As the costs of providing nutritionally sound school lunches has increased, a new effort is underway to have schools lobby Congress for increased nutritional funding.
In Hall County Georgia, Cheryl Jones, the school nutrition director visited Washington to lobby for funding to ensure financial solvency of student meal progams. She returned home unsure of its passage this year.
The new standards from the US Department of Agriculture have increased costs to local school districts nationally by about $3 billion.
According to Jones, these changes limit opportunities to expand the existing programs to new students. The Georgia Food Bank Association estimates that one in five residents of the state of Georgia are “food insecure”. The importance of local school districts filling that gap cannot be overstated. 59 percent of Hall County School District students are eligible for free or reduced price lunch. In Gainesville City Schools, all students are offered one meal a day at no cost. Hall County also receives the Fresh Fruit and Vegetable Program grant which sustains programs in several schools with high risk students.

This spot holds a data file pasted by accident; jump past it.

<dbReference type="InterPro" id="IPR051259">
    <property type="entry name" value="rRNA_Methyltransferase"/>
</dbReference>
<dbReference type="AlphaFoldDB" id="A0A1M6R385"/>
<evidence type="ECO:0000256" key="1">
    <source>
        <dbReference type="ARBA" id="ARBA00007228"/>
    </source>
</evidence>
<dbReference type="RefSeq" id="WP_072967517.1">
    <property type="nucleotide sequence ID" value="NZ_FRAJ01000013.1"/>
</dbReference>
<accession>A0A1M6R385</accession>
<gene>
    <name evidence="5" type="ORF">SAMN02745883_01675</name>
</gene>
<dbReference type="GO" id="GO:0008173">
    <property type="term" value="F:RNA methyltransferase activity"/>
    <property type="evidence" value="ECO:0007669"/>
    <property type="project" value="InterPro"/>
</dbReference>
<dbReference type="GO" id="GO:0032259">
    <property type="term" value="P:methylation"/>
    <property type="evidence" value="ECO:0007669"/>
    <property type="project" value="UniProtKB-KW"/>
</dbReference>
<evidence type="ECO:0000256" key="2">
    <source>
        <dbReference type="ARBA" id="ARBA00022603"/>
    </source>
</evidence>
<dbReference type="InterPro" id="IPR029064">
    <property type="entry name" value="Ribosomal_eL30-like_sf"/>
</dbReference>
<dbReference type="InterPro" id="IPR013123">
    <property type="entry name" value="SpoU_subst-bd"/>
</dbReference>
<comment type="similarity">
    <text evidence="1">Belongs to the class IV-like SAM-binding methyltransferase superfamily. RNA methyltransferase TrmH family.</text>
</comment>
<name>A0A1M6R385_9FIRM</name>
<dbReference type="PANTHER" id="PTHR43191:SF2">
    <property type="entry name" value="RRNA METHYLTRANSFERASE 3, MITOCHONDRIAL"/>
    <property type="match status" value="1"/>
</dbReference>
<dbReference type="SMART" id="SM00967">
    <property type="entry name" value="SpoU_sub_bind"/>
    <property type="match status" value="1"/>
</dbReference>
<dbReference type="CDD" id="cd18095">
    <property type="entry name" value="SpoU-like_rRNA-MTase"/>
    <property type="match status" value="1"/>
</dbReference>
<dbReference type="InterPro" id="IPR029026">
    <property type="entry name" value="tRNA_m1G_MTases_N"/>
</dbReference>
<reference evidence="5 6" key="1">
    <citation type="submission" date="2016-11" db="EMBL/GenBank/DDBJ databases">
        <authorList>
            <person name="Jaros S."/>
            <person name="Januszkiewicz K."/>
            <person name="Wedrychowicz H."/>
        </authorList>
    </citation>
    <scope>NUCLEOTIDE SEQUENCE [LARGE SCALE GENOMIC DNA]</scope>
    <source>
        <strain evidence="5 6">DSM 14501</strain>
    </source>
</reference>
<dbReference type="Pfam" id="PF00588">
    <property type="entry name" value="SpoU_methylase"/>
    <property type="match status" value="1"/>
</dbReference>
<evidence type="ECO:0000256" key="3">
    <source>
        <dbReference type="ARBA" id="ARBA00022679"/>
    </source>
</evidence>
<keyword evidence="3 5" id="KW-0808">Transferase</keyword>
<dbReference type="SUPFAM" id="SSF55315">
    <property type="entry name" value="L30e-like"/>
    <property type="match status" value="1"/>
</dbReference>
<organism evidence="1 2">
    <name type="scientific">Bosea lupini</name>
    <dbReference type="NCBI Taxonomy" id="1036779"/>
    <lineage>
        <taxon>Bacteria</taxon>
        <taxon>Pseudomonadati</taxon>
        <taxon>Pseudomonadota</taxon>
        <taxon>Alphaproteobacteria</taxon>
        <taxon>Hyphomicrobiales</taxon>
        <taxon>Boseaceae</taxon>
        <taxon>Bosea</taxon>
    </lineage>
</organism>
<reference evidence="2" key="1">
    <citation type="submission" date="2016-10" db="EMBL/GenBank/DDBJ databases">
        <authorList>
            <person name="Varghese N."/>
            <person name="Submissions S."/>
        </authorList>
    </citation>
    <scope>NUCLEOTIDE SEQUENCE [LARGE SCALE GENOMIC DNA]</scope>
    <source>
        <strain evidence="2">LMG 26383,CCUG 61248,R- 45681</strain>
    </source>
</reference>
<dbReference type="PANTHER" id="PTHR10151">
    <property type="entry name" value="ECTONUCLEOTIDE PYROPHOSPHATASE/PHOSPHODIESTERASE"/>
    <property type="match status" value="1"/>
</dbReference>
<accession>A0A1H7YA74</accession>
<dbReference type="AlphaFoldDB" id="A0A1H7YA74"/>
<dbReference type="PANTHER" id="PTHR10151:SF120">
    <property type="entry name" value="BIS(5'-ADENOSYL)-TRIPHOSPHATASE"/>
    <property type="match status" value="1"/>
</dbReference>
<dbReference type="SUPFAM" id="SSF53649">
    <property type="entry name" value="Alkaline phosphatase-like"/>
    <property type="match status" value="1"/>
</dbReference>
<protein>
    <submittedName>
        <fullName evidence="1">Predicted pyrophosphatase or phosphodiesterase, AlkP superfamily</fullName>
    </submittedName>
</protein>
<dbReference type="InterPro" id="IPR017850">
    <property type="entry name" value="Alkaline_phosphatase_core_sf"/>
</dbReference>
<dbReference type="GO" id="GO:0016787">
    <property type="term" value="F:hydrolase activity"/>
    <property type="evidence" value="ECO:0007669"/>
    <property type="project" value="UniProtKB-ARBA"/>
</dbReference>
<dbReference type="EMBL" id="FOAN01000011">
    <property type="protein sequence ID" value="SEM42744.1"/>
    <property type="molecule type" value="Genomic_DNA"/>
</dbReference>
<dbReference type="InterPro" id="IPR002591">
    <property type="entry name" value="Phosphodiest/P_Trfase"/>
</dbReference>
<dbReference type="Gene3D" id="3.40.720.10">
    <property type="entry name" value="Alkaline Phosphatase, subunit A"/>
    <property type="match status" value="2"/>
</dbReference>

Jones and other school professionals attended an annual conference in Washington to support the Improving Child Nutrition Integrity and Access Act.
“It’s always a great opportunity to meet with our legislators,” Jones said. “(They) understand the cost and time that manufacturers have already invested in product reformulation to meet current nutrition standards.”